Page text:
I travel on an Iraqi passport, which is very difficult. I can only go to failed states, like Afghanistan and Iraq and Somalia. I’ve been trying to get into Egypt for three years, but they keep rejecting my visa requests. The Arab world has shut the door on Iraqis, especially in the past three years. It has always been very difficult for Iraqis to go to Egypt, Yemen, or the Gulf region. You need a special security clearance even before you can get a visa. But now, because of the war, there are so many Iraqi refugees. It’s the worst possible passport if you want to be a journalist. I see this amazing revolution in Cairo and I have to watch it on Al Jazeera. (Actually, I prefer Al Jazeera English; it’s far more objective and professional. The standards are much higher in terms of reporting and objectivity. It can’t get away with the things that the Arabic stations can because it competes with the BBC.)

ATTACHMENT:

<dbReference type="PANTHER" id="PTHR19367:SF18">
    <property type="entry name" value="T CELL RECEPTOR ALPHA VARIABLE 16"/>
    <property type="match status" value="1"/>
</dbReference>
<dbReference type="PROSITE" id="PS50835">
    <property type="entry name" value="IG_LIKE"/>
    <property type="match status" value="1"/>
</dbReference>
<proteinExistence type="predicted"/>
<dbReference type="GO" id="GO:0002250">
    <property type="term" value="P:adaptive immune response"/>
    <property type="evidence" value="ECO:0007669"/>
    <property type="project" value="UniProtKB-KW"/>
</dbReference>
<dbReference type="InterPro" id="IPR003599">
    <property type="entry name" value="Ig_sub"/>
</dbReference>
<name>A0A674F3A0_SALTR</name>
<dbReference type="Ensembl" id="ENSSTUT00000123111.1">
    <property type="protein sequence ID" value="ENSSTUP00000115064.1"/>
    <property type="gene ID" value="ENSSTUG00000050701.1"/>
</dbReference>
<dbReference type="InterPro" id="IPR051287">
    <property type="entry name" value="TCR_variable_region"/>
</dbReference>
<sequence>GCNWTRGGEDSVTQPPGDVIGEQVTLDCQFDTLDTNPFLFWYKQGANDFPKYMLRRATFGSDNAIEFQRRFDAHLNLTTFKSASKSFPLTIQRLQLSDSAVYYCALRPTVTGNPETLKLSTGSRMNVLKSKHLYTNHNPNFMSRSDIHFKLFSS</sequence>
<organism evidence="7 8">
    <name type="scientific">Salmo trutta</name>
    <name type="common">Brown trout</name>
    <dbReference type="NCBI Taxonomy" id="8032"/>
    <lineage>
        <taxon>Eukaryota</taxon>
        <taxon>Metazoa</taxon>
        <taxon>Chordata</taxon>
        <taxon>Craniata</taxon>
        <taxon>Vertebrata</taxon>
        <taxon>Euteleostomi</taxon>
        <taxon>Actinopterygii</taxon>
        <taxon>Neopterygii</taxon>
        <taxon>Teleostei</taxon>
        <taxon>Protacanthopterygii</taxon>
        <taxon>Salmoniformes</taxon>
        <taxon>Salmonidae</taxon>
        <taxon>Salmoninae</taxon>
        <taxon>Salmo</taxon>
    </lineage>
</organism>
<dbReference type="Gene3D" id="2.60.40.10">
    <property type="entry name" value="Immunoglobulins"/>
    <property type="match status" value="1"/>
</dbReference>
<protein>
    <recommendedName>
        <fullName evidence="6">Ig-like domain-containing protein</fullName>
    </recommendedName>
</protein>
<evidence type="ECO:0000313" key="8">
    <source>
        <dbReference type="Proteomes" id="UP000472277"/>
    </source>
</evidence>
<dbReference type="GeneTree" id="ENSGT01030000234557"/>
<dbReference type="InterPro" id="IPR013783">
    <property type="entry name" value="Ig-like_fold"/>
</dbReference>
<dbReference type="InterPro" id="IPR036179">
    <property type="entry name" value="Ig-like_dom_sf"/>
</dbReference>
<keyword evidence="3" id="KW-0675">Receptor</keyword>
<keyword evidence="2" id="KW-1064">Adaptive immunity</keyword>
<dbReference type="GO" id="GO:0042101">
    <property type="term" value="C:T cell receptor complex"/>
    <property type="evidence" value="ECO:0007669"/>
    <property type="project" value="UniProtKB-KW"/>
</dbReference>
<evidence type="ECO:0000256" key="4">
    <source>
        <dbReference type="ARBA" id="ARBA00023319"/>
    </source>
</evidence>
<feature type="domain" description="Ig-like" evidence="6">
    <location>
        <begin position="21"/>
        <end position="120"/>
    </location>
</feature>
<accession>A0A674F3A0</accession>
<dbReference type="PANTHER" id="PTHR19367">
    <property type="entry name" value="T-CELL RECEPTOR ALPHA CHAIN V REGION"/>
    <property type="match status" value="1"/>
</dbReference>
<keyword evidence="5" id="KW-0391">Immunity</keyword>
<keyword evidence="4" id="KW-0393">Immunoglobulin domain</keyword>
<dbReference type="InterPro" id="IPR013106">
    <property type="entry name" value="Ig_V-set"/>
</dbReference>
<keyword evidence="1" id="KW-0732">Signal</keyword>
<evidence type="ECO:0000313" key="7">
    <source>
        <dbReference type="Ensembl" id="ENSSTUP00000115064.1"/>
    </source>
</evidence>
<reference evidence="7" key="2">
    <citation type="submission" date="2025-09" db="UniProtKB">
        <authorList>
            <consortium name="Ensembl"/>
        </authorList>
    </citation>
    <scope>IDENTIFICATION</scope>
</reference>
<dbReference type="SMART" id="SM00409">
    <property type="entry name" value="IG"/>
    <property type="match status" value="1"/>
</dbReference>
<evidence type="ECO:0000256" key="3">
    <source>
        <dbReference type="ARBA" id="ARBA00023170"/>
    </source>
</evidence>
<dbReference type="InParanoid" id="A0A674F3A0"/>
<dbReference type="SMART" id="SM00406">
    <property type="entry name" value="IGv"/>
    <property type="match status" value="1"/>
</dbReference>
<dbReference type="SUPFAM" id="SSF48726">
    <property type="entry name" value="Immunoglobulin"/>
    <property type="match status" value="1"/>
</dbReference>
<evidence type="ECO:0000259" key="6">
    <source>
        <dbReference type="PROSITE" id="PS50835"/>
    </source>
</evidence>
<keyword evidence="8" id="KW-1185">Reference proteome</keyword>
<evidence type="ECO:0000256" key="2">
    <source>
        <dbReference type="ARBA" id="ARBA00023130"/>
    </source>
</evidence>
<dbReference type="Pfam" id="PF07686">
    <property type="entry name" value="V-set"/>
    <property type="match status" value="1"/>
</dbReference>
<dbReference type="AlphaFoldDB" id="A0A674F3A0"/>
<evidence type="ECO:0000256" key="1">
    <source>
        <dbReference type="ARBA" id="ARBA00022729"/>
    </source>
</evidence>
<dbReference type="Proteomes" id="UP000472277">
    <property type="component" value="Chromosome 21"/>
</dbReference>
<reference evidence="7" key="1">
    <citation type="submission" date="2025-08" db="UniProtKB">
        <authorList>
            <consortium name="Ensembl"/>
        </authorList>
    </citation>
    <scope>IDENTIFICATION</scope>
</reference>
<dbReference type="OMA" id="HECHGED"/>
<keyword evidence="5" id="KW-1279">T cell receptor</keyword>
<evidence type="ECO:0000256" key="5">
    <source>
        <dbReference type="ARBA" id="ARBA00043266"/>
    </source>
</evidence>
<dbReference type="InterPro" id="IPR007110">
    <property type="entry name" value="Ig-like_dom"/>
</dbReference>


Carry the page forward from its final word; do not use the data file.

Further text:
In Beirut, you’re away from the front lines, and the politics can actually seem petty. If you read the Lebanese press, you think you’re in some little mountain village, with these families who have been feuding for about five-thousand years.

But Beirut is the only city in the Middle East where I can say in a taxi that I’m a journalist and not be scared. Elsewhere, you never know who’s working for state security—who’s monitoring you and who’s following you. In other countries, I say I’m an architect. 


Michael Massing is a contributing editor to CJR and the author of Now They Tell Us: The American Press and Iraq.